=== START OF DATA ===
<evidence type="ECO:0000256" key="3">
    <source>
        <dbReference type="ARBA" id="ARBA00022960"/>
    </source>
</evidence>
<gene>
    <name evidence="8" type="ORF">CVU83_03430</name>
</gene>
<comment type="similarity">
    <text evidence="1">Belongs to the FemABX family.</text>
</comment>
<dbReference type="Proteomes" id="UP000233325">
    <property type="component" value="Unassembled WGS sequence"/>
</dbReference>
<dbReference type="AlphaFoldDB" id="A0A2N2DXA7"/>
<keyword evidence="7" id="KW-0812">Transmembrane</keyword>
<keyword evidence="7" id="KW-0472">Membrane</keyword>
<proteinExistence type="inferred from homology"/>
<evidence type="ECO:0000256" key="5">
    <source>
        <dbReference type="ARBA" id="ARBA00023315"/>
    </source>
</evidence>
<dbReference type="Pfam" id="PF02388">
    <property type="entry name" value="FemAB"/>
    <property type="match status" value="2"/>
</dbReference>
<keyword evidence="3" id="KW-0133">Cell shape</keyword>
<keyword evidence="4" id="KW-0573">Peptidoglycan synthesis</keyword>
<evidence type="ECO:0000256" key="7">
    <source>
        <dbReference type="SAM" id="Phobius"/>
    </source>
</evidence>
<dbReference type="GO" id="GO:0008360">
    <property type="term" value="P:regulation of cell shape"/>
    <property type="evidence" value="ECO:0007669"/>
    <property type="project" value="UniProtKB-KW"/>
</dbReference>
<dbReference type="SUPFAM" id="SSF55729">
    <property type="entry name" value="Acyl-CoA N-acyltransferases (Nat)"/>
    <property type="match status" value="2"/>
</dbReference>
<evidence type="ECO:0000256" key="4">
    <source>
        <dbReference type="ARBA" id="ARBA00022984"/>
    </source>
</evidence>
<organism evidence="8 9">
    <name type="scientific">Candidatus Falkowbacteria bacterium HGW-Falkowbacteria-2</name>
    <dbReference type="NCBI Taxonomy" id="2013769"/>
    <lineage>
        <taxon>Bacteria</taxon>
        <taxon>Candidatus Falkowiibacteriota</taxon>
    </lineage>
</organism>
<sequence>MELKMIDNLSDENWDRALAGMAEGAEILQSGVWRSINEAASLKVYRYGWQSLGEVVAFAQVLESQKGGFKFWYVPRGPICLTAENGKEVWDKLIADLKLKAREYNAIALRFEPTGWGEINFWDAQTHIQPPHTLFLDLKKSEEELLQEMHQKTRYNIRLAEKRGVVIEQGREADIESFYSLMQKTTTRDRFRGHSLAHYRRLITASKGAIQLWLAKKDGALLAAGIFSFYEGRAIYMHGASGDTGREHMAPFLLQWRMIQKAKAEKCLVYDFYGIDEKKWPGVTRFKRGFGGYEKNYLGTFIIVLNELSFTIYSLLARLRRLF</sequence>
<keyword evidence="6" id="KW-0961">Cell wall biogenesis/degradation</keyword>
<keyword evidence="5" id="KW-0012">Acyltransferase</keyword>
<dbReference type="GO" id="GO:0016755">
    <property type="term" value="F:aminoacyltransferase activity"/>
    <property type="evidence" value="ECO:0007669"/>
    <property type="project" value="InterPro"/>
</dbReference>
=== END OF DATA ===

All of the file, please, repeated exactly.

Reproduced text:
<evidence type="ECO:0000256" key="3">
    <source>
        <dbReference type="ARBA" id="ARBA00022960"/>
    </source>
</evidence>
<gene>
    <name evidence="8" type="ORF">CVU83_03430</name>
</gene>
<comment type="similarity">
    <text evidence="1">Belongs to the FemABX family.</text>
</comment>
<dbReference type="Proteomes" id="UP000233325">
    <property type="component" value="Unassembled WGS sequence"/>
</dbReference>
<dbReference type="AlphaFoldDB" id="A0A2N2DXA7"/>
<keyword evidence="7" id="KW-0812">Transmembrane</keyword>
<keyword evidence="7" id="KW-0472">Membrane</keyword>
<proteinExistence type="inferred from homology"/>
<evidence type="ECO:0000256" key="5">
    <source>
        <dbReference type="ARBA" id="ARBA00023315"/>
    </source>
</evidence>
<dbReference type="Pfam" id="PF02388">
    <property type="entry name" value="FemAB"/>
    <property type="match status" value="2"/>
</dbReference>
<keyword evidence="3" id="KW-0133">Cell shape</keyword>
<keyword evidence="4" id="KW-0573">Peptidoglycan synthesis</keyword>
<evidence type="ECO:0000256" key="7">
    <source>
        <dbReference type="SAM" id="Phobius"/>
    </source>
</evidence>
<dbReference type="GO" id="GO:0008360">
    <property type="term" value="P:regulation of cell shape"/>
    <property type="evidence" value="ECO:0007669"/>
    <property type="project" value="UniProtKB-KW"/>
</dbReference>
<dbReference type="SUPFAM" id="SSF55729">
    <property type="entry name" value="Acyl-CoA N-acyltransferases (Nat)"/>
    <property type="match status" value="2"/>
</dbReference>
<evidence type="ECO:0000256" key="4">
    <source>
        <dbReference type="ARBA" id="ARBA00022984"/>
    </source>
</evidence>
<organism evidence="8 9">
    <name type="scientific">Candidatus Falkowbacteria bacterium HGW-Falkowbacteria-2</name>
    <dbReference type="NCBI Taxonomy" id="2013769"/>
    <lineage>
        <taxon>Bacteria</taxon>
        <taxon>Candidatus Falkowiibacteriota</taxon>
    </lineage>
</organism>
<sequence>MELKMIDNLSDENWDRALAGMAEGAEILQSGVWRSINEAASLKVYRYGWQSLGEVVAFAQVLESQKGGFKFWYVPRGPICLTAENGKEVWDKLIADLKLKAREYNAIALRFEPTGWGEINFWDAQTHIQPPHTLFLDLKKSEEELLQEMHQKTRYNIRLAEKRGVVIEQGREADIESFYSLMQKTTTRDRFRGHSLAHYRRLITASKGAIQLWLAKKDGALLAAGIFSFYEGRAIYMHGASGDTGREHMAPFLLQWRMIQKAKAEKCLVYDFYGIDEKKWPGVTRFKRGFGGYEKNYLGTFIIVLNELSFTIYSLLARLRRLF</sequence>
<keyword evidence="6" id="KW-0961">Cell wall biogenesis/degradation</keyword>
<keyword evidence="5" id="KW-0012">Acyltransferase</keyword>
<dbReference type="GO" id="GO:0016755">
    <property type="term" value="F:aminoacyltransferase activity"/>
    <property type="evidence" value="ECO:0007669"/>
    <property type="project" value="InterPro"/>
</dbReference>